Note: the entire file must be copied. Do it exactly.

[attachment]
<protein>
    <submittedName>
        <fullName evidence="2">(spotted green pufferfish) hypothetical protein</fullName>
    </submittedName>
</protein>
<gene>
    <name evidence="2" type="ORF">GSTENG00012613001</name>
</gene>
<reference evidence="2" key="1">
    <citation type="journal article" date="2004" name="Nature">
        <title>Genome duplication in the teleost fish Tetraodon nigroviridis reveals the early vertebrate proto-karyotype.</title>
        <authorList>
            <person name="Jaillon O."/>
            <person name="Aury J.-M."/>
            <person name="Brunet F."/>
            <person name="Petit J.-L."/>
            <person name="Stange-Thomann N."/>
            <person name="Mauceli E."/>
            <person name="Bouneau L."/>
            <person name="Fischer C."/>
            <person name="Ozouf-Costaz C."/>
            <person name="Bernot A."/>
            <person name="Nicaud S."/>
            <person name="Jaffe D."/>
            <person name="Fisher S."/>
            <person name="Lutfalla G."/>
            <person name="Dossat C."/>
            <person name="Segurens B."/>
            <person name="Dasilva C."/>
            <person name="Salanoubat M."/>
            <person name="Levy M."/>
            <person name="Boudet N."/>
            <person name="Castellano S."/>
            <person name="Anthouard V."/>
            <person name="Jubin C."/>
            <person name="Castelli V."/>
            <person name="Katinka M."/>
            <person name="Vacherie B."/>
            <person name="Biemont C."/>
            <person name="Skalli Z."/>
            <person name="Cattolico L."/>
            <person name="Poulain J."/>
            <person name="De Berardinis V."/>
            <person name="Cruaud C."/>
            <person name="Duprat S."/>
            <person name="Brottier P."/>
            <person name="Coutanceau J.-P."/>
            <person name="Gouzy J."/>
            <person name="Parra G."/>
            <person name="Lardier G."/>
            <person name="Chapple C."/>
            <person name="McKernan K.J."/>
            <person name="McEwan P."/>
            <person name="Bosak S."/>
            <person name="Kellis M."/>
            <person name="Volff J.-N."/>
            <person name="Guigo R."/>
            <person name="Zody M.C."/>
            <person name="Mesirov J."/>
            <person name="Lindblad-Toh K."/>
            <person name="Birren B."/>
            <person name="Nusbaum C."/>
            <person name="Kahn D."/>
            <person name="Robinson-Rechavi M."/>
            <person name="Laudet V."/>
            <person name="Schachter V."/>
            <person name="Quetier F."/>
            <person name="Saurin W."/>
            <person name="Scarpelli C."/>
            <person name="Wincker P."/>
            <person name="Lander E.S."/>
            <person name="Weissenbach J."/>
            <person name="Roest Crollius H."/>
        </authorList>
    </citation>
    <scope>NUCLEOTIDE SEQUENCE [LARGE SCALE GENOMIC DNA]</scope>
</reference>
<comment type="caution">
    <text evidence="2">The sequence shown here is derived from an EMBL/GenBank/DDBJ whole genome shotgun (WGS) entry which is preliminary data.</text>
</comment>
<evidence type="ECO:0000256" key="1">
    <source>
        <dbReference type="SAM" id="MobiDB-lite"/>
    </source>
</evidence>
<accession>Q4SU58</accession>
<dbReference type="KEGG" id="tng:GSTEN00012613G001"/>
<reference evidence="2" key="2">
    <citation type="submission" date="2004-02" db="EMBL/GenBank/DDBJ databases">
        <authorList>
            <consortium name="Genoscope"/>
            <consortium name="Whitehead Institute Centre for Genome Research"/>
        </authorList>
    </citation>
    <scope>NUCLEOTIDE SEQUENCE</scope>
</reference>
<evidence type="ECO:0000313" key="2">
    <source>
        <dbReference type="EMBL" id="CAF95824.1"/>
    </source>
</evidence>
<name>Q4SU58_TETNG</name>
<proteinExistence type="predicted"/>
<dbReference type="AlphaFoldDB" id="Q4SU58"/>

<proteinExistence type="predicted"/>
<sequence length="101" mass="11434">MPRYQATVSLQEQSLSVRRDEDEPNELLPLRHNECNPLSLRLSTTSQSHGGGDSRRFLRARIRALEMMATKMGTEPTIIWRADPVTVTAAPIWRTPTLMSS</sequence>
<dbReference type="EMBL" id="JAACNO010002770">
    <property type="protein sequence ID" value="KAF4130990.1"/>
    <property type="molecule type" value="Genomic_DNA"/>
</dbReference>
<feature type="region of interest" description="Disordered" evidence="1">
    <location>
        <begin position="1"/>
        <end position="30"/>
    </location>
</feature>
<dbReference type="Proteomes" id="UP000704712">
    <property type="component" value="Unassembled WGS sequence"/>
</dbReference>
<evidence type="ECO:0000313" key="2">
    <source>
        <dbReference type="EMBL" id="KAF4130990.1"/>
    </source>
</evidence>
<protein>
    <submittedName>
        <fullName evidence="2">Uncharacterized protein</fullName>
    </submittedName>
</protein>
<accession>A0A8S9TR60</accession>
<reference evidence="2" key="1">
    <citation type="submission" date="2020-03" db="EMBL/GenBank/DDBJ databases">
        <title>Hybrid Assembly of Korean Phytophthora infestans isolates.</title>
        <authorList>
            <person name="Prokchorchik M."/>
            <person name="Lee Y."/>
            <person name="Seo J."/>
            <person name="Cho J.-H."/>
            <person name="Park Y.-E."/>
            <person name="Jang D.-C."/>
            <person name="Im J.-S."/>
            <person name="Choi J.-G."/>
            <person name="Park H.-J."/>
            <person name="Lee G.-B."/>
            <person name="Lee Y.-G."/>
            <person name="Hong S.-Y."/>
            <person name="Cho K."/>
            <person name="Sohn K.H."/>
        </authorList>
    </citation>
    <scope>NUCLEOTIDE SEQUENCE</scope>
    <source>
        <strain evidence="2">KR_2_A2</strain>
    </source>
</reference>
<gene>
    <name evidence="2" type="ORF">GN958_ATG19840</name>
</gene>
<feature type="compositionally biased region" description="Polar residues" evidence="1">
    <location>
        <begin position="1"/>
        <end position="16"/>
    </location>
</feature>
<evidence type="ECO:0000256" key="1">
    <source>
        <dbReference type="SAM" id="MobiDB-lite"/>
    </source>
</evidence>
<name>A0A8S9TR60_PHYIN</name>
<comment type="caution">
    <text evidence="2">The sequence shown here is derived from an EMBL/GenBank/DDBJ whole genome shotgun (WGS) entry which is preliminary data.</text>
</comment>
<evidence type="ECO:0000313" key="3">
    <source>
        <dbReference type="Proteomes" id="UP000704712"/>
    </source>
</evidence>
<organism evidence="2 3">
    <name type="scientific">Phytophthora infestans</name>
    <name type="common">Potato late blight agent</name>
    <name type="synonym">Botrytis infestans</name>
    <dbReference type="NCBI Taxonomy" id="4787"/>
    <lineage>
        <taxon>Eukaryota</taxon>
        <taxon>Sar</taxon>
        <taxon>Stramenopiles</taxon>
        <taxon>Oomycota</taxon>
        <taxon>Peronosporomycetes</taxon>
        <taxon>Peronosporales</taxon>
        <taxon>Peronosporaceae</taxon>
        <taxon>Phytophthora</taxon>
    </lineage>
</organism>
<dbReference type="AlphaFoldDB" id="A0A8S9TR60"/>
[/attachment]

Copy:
<protein>
    <submittedName>
        <fullName evidence="2">(spotted green pufferfish) hypothetical protein</fullName>
    </submittedName>
</protein>
<gene>
    <name evidence="2" type="ORF">GSTENG00012613001</name>
</gene>
<reference evidence="2" key="1">
    <citation type="journal article" date="2004" name="Nature">
        <title>Genome duplication in the teleost fish Tetraodon nigroviridis reveals the early vertebrate proto-karyotype.</title>
        <authorList>
            <person name="Jaillon O."/>
            <person name="Aury J.-M."/>
            <person name="Brunet F."/>
            <person name="Petit J.-L."/>
            <person name="Stange-Thomann N."/>
            <person name="Mauceli E."/>
            <person name="Bouneau L."/>
            <person name="Fischer C."/>
            <person name="Ozouf-Costaz C."/>
            <person name="Bernot A."/>
            <person name="Nicaud S."/>
            <person name="Jaffe D."/>
            <person name="Fisher S."/>
            <person name="Lutfalla G."/>
            <person name="Dossat C."/>
            <person name="Segurens B."/>
            <person name="Dasilva C."/>
            <person name="Salanoubat M."/>
            <person name="Levy M."/>
            <person name="Boudet N."/>
            <person name="Castellano S."/>
            <person name="Anthouard V."/>
            <person name="Jubin C."/>
            <person name="Castelli V."/>
            <person name="Katinka M."/>
            <person name="Vacherie B."/>
            <person name="Biemont C."/>
            <person name="Skalli Z."/>
            <person name="Cattolico L."/>
            <person name="Poulain J."/>
            <person name="De Berardinis V."/>
            <person name="Cruaud C."/>
            <person name="Duprat S."/>
            <person name="Brottier P."/>
            <person name="Coutanceau J.-P."/>
            <person name="Gouzy J."/>
            <person name="Parra G."/>
            <person name="Lardier G."/>
            <person name="Chapple C."/>
            <person name="McKernan K.J."/>
            <person name="McEwan P."/>
            <person name="Bosak S."/>
            <person name="Kellis M."/>
            <person name="Volff J.-N."/>
            <person name="Guigo R."/>
            <person name="Zody M.C."/>
            <person name="Mesirov J."/>
            <person name="Lindblad-Toh K."/>
            <person name="Birren B."/>
            <person name="Nusbaum C."/>
            <person name="Kahn D."/>
            <person name="Robinson-Rechavi M."/>
            <person name="Laudet V."/>
            <person name="Schachter V."/>
            <person name="Quetier F."/>
            <person name="Saurin W."/>
            <person name="Scarpelli C."/>
            <person name="Wincker P."/>
            <person name="Lander E.S."/>
            <person name="Weissenbach J."/>
            <person name="Roest Crollius H."/>
        </authorList>
    </citation>
    <scope>NUCLEOTIDE SEQUENCE [LARGE SCALE GENOMIC DNA]</scope>
</reference>
<comment type="caution">
    <text evidence="2">The sequence shown here is derived from an EMBL/GenBank/DDBJ whole genome shotgun (WGS) entry which is preliminary data.</text>
</comment>
<evidence type="ECO:0000256" key="1">
    <source>
        <dbReference type="SAM" id="MobiDB-lite"/>
    </source>
</evidence>
<accession>Q4SU58</accession>
<dbReference type="KEGG" id="tng:GSTEN00012613G001"/>
<reference evidence="2" key="2">
    <citation type="submission" date="2004-02" db="EMBL/GenBank/DDBJ databases">
        <authorList>
            <consortium name="Genoscope"/>
            <consortium name="Whitehead Institute Centre for Genome Research"/>
        </authorList>
    </citation>
    <scope>NUCLEOTIDE SEQUENCE</scope>
</reference>
<evidence type="ECO:0000313" key="2">
    <source>
        <dbReference type="EMBL" id="CAF95824.1"/>
    </source>
</evidence>
<name>Q4SU58_TETNG</name>
<proteinExistence type="predicted"/>
<dbReference type="AlphaFoldDB" id="Q4SU58"/>

<proteinExistence type="predicted"/>
<sequence length="101" mass="11434">MPRYQATVSLQEQSLSVRRDEDEPNELLPLRHNECNPLSLRLSTTSQSHGGGDSRRFLRARIRALEMMATKMGTEPTIIWRADPVTVTAAPIWRTPTLMSS</sequence>
<dbReference type="EMBL" id="JAACNO010002770">
    <property type="protein sequence ID" value="KAF4130990.1"/>
    <property type="molecule type" value="Genomic_DNA"/>
</dbReference>
<feature type="region of interest" description="Disordered" evidence="1">
    <location>
        <begin position="1"/>
        <end position="30"/>
    </location>
</feature>
<dbReference type="Proteomes" id="UP000704712">
    <property type="component" value="Unassembled WGS sequence"/>
</dbReference>
<evidence type="ECO:0000313" key="2">
    <source>
        <dbReference type="EMBL" id="KAF4130990.1"/>
    </source>
</evidence>
<protein>
    <submittedName>
        <fullName evidence="2">Uncharacterized protein</fullName>
    </submittedName>
</protein>
<accession>A0A8S9TR60</accession>
<reference evidence="2" key="1">
    <citation type="submission" date="2020-03" db="EMBL/GenBank/DDBJ databases">
        <title>Hybrid Assembly of Korean Phytophthora infestans isolates.</title>
        <authorList>
            <person name="Prokchorchik M."/>
            <person name="Lee Y."/>
            <person name="Seo J."/>
            <person name="Cho J.-H."/>
            <person name="Park Y.-E."/>
            <person name="Jang D.-C."/>
            <person name="Im J.-S."/>
            <person name="Choi J.-G."/>
            <person name="Park H.-J."/>
            <person name="Lee G.-B."/>
            <person name="Lee Y.-G."/>
            <person name="Hong S.-Y."/>
            <person name="Cho K."/>
            <person name="Sohn K.H."/>
        </authorList>
    </citation>
    <scope>NUCLEOTIDE SEQUENCE</scope>
    <source>
        <strain evidence="2">KR_2_A2</strain>
    </source>
</reference>
<gene>
    <name evidence="2" type="ORF">GN958_ATG19840</name>
</gene>
<feature type="compositionally biased region" description="Polar residues" evidence="1">
    <location>
        <begin position="1"/>
        <end position="16"/>
    </location>
</feature>
<evidence type="ECO:0000256" key="1">
    <source>
        <dbReference type="SAM" id="MobiDB-lite"/>
    </source>
</evidence>
<name>A0A8S9TR60_PHYIN</name>
<comment type="caution">
    <text evidence="2">The sequence shown here is derived from an EMBL/GenBank/DDBJ whole genome shotgun (WGS) entry which is preliminary data.</text>
</comment>
<evidence type="ECO:0000313" key="3">
    <source>
        <dbReference type="Proteomes" id="UP000704712"/>
    </source>
</evidence>
<organism evidence="2 3">
    <name type="scientific">Phytophthora infestans</name>
    <name type="common">Potato late blight agent</name>
    <name type="synonym">Botrytis infestans</name>
    <dbReference type="NCBI Taxonomy" id="4787"/>
    <lineage>
        <taxon>Eukaryota</taxon>
        <taxon>Sar</taxon>
        <taxon>Stramenopiles</taxon>
        <taxon>Oomycota</taxon>
        <taxon>Peronosporomycetes</taxon>
        <taxon>Peronosporales</taxon>
        <taxon>Peronosporaceae</taxon>
        <taxon>Phytophthora</taxon>
    </lineage>
</organism>
<dbReference type="AlphaFoldDB" id="A0A8S9TR60"/>